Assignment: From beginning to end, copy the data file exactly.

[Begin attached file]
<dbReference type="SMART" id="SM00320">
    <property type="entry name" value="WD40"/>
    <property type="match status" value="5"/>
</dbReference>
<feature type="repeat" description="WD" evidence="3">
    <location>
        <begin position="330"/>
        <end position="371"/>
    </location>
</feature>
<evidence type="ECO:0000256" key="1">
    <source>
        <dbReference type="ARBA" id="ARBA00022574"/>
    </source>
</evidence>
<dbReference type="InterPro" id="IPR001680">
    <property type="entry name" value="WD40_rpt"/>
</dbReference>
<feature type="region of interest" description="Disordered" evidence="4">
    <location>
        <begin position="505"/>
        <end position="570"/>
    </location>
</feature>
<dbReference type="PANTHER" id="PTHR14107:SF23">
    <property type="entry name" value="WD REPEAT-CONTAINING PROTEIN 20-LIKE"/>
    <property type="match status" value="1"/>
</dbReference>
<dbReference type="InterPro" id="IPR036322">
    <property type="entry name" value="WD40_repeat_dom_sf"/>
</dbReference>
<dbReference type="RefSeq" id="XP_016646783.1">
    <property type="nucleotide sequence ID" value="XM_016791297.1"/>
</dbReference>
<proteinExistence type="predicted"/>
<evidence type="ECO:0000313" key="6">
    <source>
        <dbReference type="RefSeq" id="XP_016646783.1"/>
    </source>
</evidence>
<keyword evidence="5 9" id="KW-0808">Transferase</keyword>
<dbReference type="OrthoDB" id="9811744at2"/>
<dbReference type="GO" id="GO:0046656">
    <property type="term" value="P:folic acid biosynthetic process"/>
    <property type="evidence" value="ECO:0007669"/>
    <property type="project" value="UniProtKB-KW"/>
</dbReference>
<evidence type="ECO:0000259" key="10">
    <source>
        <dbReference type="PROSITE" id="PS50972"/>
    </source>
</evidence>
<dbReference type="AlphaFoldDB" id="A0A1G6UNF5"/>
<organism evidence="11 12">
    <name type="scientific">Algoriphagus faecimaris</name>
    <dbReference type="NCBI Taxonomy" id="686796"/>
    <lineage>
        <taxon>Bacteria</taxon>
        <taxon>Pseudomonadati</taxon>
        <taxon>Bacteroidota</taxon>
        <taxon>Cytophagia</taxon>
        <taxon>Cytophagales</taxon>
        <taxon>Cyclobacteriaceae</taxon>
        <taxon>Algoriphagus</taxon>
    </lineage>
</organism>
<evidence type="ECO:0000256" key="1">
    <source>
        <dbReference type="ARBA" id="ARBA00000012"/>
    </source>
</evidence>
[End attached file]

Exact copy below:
<dbReference type="SMART" id="SM00320">
    <property type="entry name" value="WD40"/>
    <property type="match status" value="5"/>
</dbReference>
<feature type="repeat" description="WD" evidence="3">
    <location>
        <begin position="330"/>
        <end position="371"/>
    </location>
</feature>
<evidence type="ECO:0000256" key="1">
    <source>
        <dbReference type="ARBA" id="ARBA00022574"/>
    </source>
</evidence>
<dbReference type="InterPro" id="IPR001680">
    <property type="entry name" value="WD40_rpt"/>
</dbReference>
<feature type="region of interest" description="Disordered" evidence="4">
    <location>
        <begin position="505"/>
        <end position="570"/>
    </location>
</feature>
<dbReference type="PANTHER" id="PTHR14107:SF23">
    <property type="entry name" value="WD REPEAT-CONTAINING PROTEIN 20-LIKE"/>
    <property type="match status" value="1"/>
</dbReference>
<dbReference type="InterPro" id="IPR036322">
    <property type="entry name" value="WD40_repeat_dom_sf"/>
</dbReference>
<dbReference type="RefSeq" id="XP_016646783.1">
    <property type="nucleotide sequence ID" value="XM_016791297.1"/>
</dbReference>
<proteinExistence type="predicted"/>
<evidence type="ECO:0000313" key="6">
    <source>
        <dbReference type="RefSeq" id="XP_016646783.1"/>
    </source>
</evidence>
<keyword evidence="5 9" id="KW-0808">Transferase</keyword>
<dbReference type="OrthoDB" id="9811744at2"/>
<dbReference type="GO" id="GO:0046656">
    <property type="term" value="P:folic acid biosynthetic process"/>
    <property type="evidence" value="ECO:0007669"/>
    <property type="project" value="UniProtKB-KW"/>
</dbReference>
<evidence type="ECO:0000259" key="10">
    <source>
        <dbReference type="PROSITE" id="PS50972"/>
    </source>
</evidence>
<dbReference type="AlphaFoldDB" id="A0A1G6UNF5"/>
<organism evidence="11 12">
    <name type="scientific">Algoriphagus faecimaris</name>
    <dbReference type="NCBI Taxonomy" id="686796"/>
    <lineage>
        <taxon>Bacteria</taxon>
        <taxon>Pseudomonadati</taxon>
        <taxon>Bacteroidota</taxon>
        <taxon>Cytophagia</taxon>
        <taxon>Cytophagales</taxon>
        <taxon>Cyclobacteriaceae</taxon>
        <taxon>Algoriphagus</taxon>
    </lineage>
</organism>
<evidence type="ECO:0000256" key="1">
    <source>
        <dbReference type="ARBA" id="ARBA00000012"/>
    </source>
</evidence>